“I make alcohol for a living. You can’t complain about that,” jokes David Dickson, a professor and the head distiller at the Niagara College Teaching Distillery in Ontario, Canada.
Dickson is being humble in his job description. In his role at Niagara College, he’s training future generations in the craft and science of artisan distillation.
According to Dickson, the program is the first of its kind in North America in which a commercial distillery operates in association with a college. The timing was right. Ten years ago, there were only a handful of craft distilleries in the region. By the time the program launched in 2018, the proliferation of distilleries grew ten-fold, creating a demand for qualified recruits in the industry.
Dickson’s classroom is not your average lecture hall. It’s a fully functional distillery with mash tanks, fermentation tanks and stills. The focus is on experiential learning. Students come from all parts of the globe to master the grain-to-glass process. Because it is a post-grad program, these distillers-in-training are over Canada’s legal drinking age of 19 and get to enjoy the botanicals of their labor.
The school’s first small-batch release was called Eau-de-Vie de Fruits. Dickson describes it as an “unaged brandy with a lighter, brighter spirit.” Some of the grapes were grown right on campus. “A lot of things go into your first spirit release. It’s similar to your first actual service in a restaurant. You’ve worked a long time and put a lot of effort into it and now you’ve got something to show for it. It was definitely a good feeling.” Like all releases, it was available exclusively at the campus’ Wine Visitor + Education Centre. All 150 bottles in the run sold out.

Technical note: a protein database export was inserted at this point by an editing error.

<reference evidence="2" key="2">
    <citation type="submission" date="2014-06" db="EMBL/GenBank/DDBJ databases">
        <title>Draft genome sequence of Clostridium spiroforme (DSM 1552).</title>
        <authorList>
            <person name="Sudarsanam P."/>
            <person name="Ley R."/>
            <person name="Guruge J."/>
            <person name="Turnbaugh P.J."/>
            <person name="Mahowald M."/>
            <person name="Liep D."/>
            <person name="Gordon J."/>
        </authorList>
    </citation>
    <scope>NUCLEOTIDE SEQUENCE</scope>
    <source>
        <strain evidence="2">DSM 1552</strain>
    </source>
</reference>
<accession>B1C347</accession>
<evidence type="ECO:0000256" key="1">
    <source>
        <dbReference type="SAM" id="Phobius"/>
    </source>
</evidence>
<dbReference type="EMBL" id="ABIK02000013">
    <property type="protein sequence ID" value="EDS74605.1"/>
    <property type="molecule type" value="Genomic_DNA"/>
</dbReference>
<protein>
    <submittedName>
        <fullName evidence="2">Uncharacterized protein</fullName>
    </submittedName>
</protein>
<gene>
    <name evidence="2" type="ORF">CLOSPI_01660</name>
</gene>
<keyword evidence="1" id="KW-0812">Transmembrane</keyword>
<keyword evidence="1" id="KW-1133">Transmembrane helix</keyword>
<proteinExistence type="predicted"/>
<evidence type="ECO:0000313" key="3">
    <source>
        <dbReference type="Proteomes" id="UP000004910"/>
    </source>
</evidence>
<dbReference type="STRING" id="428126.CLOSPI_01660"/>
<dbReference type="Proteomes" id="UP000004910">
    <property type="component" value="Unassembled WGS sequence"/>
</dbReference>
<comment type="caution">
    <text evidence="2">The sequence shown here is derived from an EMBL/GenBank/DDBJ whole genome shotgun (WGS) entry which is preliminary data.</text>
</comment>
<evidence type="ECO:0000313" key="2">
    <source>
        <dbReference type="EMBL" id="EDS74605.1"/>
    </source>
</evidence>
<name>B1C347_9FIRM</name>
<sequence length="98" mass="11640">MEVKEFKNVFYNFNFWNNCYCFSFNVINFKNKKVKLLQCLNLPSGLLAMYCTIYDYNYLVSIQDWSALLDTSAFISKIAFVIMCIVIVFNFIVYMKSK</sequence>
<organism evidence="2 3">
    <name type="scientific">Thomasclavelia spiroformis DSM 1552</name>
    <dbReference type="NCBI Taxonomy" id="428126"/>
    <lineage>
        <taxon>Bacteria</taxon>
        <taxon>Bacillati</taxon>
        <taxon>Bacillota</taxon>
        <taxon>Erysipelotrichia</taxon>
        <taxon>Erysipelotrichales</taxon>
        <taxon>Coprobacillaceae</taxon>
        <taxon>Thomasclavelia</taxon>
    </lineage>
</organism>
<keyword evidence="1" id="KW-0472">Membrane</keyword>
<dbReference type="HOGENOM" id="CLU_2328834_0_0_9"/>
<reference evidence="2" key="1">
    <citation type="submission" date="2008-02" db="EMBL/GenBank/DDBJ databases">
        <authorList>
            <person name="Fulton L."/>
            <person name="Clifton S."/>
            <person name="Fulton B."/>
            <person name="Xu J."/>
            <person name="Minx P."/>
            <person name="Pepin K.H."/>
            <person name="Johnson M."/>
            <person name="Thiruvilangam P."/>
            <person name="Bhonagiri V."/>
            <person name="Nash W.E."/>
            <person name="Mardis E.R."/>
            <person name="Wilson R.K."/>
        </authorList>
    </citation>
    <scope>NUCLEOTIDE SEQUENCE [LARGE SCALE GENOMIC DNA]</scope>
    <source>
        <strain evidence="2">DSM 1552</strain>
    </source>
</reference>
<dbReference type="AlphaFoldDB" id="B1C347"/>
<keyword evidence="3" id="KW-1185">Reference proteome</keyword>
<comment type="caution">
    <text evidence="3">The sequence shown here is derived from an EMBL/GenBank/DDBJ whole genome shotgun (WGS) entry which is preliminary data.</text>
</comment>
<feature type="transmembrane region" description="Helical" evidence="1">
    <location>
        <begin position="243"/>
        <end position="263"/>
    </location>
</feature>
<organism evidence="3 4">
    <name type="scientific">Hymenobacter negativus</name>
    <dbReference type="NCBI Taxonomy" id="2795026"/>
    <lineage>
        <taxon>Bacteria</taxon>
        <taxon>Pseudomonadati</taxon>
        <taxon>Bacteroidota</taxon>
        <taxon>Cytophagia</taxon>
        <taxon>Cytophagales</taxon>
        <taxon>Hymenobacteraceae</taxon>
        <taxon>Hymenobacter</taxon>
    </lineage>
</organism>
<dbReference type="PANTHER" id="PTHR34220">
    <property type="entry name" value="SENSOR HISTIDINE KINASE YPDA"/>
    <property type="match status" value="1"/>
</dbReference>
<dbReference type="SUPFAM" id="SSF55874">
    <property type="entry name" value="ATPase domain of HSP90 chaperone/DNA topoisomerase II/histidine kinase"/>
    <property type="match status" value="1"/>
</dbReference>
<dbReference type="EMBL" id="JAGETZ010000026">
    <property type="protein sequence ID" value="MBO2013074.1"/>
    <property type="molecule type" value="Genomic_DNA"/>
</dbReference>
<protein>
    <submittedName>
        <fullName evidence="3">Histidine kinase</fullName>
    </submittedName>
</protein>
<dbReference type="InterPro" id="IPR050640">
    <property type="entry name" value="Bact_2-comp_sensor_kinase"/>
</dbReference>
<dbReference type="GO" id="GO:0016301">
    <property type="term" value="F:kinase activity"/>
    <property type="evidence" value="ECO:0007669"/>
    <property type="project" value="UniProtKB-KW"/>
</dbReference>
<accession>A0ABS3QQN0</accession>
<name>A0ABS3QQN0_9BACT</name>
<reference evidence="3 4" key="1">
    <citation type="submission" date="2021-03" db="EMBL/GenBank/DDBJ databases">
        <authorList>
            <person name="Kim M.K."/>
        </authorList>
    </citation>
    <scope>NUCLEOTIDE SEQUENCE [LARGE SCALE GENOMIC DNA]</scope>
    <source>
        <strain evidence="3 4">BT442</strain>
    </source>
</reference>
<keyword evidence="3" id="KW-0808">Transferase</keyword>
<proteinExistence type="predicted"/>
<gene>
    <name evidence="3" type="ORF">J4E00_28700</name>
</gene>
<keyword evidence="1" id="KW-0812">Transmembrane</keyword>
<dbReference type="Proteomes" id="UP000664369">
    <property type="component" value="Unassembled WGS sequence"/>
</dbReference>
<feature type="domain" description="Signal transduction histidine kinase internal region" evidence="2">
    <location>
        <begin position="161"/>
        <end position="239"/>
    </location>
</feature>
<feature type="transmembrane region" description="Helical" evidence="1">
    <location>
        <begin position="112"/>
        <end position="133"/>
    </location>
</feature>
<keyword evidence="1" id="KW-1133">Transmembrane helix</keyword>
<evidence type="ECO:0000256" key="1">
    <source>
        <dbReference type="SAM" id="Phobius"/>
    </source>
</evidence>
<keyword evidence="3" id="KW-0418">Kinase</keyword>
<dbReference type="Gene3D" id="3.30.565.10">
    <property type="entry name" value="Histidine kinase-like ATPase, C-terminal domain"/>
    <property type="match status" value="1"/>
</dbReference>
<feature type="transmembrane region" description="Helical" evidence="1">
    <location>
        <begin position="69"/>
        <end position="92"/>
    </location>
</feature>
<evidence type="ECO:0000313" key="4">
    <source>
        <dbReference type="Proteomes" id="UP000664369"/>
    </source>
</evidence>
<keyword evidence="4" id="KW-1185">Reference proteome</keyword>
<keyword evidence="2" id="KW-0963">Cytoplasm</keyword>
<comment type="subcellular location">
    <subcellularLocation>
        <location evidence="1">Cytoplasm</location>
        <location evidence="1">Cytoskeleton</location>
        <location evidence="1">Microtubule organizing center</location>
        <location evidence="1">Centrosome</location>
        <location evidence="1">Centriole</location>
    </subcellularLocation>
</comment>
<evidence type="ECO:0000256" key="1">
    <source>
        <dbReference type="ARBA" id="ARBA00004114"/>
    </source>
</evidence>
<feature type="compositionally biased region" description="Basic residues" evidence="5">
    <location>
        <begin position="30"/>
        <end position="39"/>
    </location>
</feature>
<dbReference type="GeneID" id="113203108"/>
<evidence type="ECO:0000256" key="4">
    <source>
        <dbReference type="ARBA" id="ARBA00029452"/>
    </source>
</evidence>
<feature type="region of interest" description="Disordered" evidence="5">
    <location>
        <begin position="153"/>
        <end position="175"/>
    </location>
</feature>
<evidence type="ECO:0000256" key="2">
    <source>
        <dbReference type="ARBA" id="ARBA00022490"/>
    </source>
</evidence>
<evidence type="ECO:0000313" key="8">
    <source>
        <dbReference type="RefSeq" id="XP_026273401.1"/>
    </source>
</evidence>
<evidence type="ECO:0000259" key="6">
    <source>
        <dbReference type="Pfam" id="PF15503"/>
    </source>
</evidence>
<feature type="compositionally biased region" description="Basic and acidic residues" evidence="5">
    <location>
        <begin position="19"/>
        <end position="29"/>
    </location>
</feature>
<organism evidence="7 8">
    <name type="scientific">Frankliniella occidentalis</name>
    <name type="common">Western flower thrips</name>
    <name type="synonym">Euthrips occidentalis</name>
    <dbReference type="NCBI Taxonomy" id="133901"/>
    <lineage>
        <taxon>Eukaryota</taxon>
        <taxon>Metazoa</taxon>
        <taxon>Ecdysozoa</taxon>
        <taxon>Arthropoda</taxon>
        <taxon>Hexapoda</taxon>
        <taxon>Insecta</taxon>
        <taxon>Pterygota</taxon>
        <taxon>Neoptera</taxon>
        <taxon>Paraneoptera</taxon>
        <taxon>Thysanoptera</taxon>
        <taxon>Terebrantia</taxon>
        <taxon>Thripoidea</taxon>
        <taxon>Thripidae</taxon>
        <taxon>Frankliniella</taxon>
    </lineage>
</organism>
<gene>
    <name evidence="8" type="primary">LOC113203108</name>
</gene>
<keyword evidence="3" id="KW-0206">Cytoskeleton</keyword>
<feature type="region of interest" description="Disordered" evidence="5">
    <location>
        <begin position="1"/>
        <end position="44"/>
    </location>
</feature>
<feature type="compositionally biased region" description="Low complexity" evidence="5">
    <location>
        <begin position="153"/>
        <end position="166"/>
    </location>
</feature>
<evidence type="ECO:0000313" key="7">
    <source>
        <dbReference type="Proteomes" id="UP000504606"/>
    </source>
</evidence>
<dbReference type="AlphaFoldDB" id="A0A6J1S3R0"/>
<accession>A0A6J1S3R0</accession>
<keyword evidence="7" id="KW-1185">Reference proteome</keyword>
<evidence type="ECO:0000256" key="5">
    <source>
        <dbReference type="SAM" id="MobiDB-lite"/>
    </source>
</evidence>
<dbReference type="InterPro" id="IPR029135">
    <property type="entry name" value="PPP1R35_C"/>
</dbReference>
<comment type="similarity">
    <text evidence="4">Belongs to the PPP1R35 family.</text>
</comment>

Some 100 products are now in the portfolio, produced at the rate of about 10 new spirits and fortified wines a year. Along with classics like rum, gin and vodka, the portfolio also features specialty releases like Smoked Chocolate Old Fashioned and Ambrosia, a honey spirit distilled from campus beehives.
Deciding on a new release is a collaborative process. “Students have great ideas. Sometimes it’s a million-dollar idea,” says Dickson. “I want them to go off on their own and be successful with it. But for class we tend to do interesting spirits that have learning outcomes attached to them. It needs to be feasible, tasty and, ultimately, releasable in the time frame we have.”
And while releases typically sell out, profitability is another matter. Margins are thin to start with and profits, if any, are reinvested back into the program. The distillery, however, is not necessarily designed to be a money-maker. Breaking even is the goal. “Profitability is a hard lesson,” says Dickson. “But inefficiency leads to more learning.”
Dickson’s background was well-suited for the job. With a specialization in biology and a master’s degree in environmental sustainability, he was recruited by Dillion’s, a small batch distillery in Lincoln, Ontario, where Dickson served as the head distiller before helping to launch the distilling program at Niagara College. “I love what I do because it allows me to explore multiple passions simultaneously: science, artistic expression, and teaching. Every day is a new sensory experience. I get to shape the industry in Ontario and abroad and infuse knowledge of the things I care about like environmental issues and safe consumption in the next generation.”
And no one can complain about that.
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“I’m a guy who geeks out on gear. Barfly has the types of jiggers I like. They have the types of spoons I like. It makes a big difference in the experience of actually making a cocktail. Cheaper sets just don’t give you the same feel. I’d rather have the right piece of equipment for the job. Otherwise, you compensate in some way, and it lessens the experience for me and anyone I’m making cocktailst for.”
– David Dickson, a professor and head distiller at the Niagara College Teaching Distillery in Ontario, Canada